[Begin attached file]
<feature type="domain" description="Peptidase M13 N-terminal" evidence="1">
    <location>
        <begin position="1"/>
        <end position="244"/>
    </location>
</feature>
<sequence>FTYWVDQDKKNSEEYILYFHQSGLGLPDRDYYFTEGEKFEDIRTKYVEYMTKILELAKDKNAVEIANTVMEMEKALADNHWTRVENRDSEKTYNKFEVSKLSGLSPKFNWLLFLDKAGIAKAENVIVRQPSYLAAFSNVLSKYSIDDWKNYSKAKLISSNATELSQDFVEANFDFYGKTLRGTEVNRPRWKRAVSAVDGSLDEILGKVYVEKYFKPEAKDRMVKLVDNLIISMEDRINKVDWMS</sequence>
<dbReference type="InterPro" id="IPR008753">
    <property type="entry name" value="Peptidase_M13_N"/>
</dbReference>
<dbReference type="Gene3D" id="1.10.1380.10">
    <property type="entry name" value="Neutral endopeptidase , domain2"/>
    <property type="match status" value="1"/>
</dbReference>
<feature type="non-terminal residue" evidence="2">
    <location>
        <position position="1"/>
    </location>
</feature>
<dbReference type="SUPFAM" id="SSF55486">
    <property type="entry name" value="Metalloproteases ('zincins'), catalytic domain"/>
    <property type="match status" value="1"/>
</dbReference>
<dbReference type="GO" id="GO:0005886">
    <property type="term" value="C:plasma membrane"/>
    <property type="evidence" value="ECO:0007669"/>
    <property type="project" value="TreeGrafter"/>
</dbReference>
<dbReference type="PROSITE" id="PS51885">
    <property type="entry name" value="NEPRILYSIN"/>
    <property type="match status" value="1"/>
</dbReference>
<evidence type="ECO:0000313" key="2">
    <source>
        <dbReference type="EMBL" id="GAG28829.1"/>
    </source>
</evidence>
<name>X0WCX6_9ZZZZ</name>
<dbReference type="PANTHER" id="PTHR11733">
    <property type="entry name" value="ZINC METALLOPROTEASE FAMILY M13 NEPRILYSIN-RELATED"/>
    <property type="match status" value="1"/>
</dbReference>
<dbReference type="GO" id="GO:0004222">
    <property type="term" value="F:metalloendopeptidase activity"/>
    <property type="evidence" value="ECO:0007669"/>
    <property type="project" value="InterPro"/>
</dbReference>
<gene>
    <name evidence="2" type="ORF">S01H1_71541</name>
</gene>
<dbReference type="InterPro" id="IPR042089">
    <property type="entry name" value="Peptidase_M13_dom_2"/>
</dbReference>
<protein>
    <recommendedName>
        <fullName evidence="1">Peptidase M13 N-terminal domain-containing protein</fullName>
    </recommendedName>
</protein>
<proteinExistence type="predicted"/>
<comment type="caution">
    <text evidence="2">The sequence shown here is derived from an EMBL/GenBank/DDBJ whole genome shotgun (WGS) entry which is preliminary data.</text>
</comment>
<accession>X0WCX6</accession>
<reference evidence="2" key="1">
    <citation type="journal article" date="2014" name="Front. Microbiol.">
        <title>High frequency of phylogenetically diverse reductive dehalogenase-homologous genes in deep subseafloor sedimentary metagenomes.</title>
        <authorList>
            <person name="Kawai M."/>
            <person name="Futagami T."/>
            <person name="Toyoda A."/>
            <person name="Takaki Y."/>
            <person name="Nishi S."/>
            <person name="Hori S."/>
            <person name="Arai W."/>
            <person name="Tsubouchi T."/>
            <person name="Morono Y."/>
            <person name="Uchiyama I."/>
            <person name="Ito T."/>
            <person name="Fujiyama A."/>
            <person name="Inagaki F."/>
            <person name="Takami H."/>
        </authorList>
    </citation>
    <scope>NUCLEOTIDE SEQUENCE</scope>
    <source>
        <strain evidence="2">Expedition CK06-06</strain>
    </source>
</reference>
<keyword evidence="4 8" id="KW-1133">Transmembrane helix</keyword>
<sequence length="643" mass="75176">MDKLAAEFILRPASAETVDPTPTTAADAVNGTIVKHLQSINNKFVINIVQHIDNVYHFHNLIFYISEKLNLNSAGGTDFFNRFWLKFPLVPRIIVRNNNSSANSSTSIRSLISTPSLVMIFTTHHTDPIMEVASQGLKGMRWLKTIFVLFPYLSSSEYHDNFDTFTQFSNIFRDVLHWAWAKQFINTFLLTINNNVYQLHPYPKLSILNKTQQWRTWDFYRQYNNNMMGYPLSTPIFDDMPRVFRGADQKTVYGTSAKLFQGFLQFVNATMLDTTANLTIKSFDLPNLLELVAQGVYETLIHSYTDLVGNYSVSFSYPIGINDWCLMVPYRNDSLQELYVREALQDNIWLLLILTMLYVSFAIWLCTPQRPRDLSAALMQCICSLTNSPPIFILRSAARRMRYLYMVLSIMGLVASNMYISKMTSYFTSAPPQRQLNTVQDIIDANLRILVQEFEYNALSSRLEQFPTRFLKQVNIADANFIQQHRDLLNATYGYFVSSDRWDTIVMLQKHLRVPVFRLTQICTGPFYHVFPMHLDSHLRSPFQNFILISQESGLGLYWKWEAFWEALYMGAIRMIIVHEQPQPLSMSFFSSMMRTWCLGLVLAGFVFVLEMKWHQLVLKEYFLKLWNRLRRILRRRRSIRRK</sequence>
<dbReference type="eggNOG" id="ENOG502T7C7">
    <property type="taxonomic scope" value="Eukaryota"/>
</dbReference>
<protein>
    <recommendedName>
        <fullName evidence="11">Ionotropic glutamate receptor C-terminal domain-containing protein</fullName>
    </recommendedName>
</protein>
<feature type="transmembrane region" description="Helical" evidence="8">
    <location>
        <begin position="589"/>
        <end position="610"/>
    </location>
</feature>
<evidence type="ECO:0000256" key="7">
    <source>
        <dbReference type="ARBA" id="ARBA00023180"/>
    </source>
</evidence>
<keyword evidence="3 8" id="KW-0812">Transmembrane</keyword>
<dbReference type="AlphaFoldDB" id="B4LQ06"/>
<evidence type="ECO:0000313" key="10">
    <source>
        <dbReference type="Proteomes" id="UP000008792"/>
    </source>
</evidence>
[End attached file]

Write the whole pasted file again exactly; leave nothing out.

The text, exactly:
<feature type="domain" description="Peptidase M13 N-terminal" evidence="1">
    <location>
        <begin position="1"/>
        <end position="244"/>
    </location>
</feature>
<sequence>FTYWVDQDKKNSEEYILYFHQSGLGLPDRDYYFTEGEKFEDIRTKYVEYMTKILELAKDKNAVEIANTVMEMEKALADNHWTRVENRDSEKTYNKFEVSKLSGLSPKFNWLLFLDKAGIAKAENVIVRQPSYLAAFSNVLSKYSIDDWKNYSKAKLISSNATELSQDFVEANFDFYGKTLRGTEVNRPRWKRAVSAVDGSLDEILGKVYVEKYFKPEAKDRMVKLVDNLIISMEDRINKVDWMS</sequence>
<dbReference type="InterPro" id="IPR008753">
    <property type="entry name" value="Peptidase_M13_N"/>
</dbReference>
<dbReference type="Gene3D" id="1.10.1380.10">
    <property type="entry name" value="Neutral endopeptidase , domain2"/>
    <property type="match status" value="1"/>
</dbReference>
<feature type="non-terminal residue" evidence="2">
    <location>
        <position position="1"/>
    </location>
</feature>
<dbReference type="SUPFAM" id="SSF55486">
    <property type="entry name" value="Metalloproteases ('zincins'), catalytic domain"/>
    <property type="match status" value="1"/>
</dbReference>
<dbReference type="GO" id="GO:0005886">
    <property type="term" value="C:plasma membrane"/>
    <property type="evidence" value="ECO:0007669"/>
    <property type="project" value="TreeGrafter"/>
</dbReference>
<dbReference type="PROSITE" id="PS51885">
    <property type="entry name" value="NEPRILYSIN"/>
    <property type="match status" value="1"/>
</dbReference>
<evidence type="ECO:0000313" key="2">
    <source>
        <dbReference type="EMBL" id="GAG28829.1"/>
    </source>
</evidence>
<name>X0WCX6_9ZZZZ</name>
<dbReference type="PANTHER" id="PTHR11733">
    <property type="entry name" value="ZINC METALLOPROTEASE FAMILY M13 NEPRILYSIN-RELATED"/>
    <property type="match status" value="1"/>
</dbReference>
<dbReference type="GO" id="GO:0004222">
    <property type="term" value="F:metalloendopeptidase activity"/>
    <property type="evidence" value="ECO:0007669"/>
    <property type="project" value="InterPro"/>
</dbReference>
<gene>
    <name evidence="2" type="ORF">S01H1_71541</name>
</gene>
<dbReference type="InterPro" id="IPR042089">
    <property type="entry name" value="Peptidase_M13_dom_2"/>
</dbReference>
<protein>
    <recommendedName>
        <fullName evidence="1">Peptidase M13 N-terminal domain-containing protein</fullName>
    </recommendedName>
</protein>
<proteinExistence type="predicted"/>
<comment type="caution">
    <text evidence="2">The sequence shown here is derived from an EMBL/GenBank/DDBJ whole genome shotgun (WGS) entry which is preliminary data.</text>
</comment>
<accession>X0WCX6</accession>
<reference evidence="2" key="1">
    <citation type="journal article" date="2014" name="Front. Microbiol.">
        <title>High frequency of phylogenetically diverse reductive dehalogenase-homologous genes in deep subseafloor sedimentary metagenomes.</title>
        <authorList>
            <person name="Kawai M."/>
            <person name="Futagami T."/>
            <person name="Toyoda A."/>
            <person name="Takaki Y."/>
            <person name="Nishi S."/>
            <person name="Hori S."/>
            <person name="Arai W."/>
            <person name="Tsubouchi T."/>
            <person name="Morono Y."/>
            <person name="Uchiyama I."/>
            <person name="Ito T."/>
            <person name="Fujiyama A."/>
            <person name="Inagaki F."/>
            <person name="Takami H."/>
        </authorList>
    </citation>
    <scope>NUCLEOTIDE SEQUENCE</scope>
    <source>
        <strain evidence="2">Expedition CK06-06</strain>
    </source>
</reference>
<keyword evidence="4 8" id="KW-1133">Transmembrane helix</keyword>
<sequence length="643" mass="75176">MDKLAAEFILRPASAETVDPTPTTAADAVNGTIVKHLQSINNKFVINIVQHIDNVYHFHNLIFYISEKLNLNSAGGTDFFNRFWLKFPLVPRIIVRNNNSSANSSTSIRSLISTPSLVMIFTTHHTDPIMEVASQGLKGMRWLKTIFVLFPYLSSSEYHDNFDTFTQFSNIFRDVLHWAWAKQFINTFLLTINNNVYQLHPYPKLSILNKTQQWRTWDFYRQYNNNMMGYPLSTPIFDDMPRVFRGADQKTVYGTSAKLFQGFLQFVNATMLDTTANLTIKSFDLPNLLELVAQGVYETLIHSYTDLVGNYSVSFSYPIGINDWCLMVPYRNDSLQELYVREALQDNIWLLLILTMLYVSFAIWLCTPQRPRDLSAALMQCICSLTNSPPIFILRSAARRMRYLYMVLSIMGLVASNMYISKMTSYFTSAPPQRQLNTVQDIIDANLRILVQEFEYNALSSRLEQFPTRFLKQVNIADANFIQQHRDLLNATYGYFVSSDRWDTIVMLQKHLRVPVFRLTQICTGPFYHVFPMHLDSHLRSPFQNFILISQESGLGLYWKWEAFWEALYMGAIRMIIVHEQPQPLSMSFFSSMMRTWCLGLVLAGFVFVLEMKWHQLVLKEYFLKLWNRLRRILRRRRSIRRK</sequence>
<dbReference type="eggNOG" id="ENOG502T7C7">
    <property type="taxonomic scope" value="Eukaryota"/>
</dbReference>
<protein>
    <recommendedName>
        <fullName evidence="11">Ionotropic glutamate receptor C-terminal domain-containing protein</fullName>
    </recommendedName>
</protein>
<feature type="transmembrane region" description="Helical" evidence="8">
    <location>
        <begin position="589"/>
        <end position="610"/>
    </location>
</feature>
<evidence type="ECO:0000256" key="7">
    <source>
        <dbReference type="ARBA" id="ARBA00023180"/>
    </source>
</evidence>
<keyword evidence="3 8" id="KW-0812">Transmembrane</keyword>
<dbReference type="AlphaFoldDB" id="B4LQ06"/>
<evidence type="ECO:0000313" key="10">
    <source>
        <dbReference type="Proteomes" id="UP000008792"/>
    </source>
</evidence>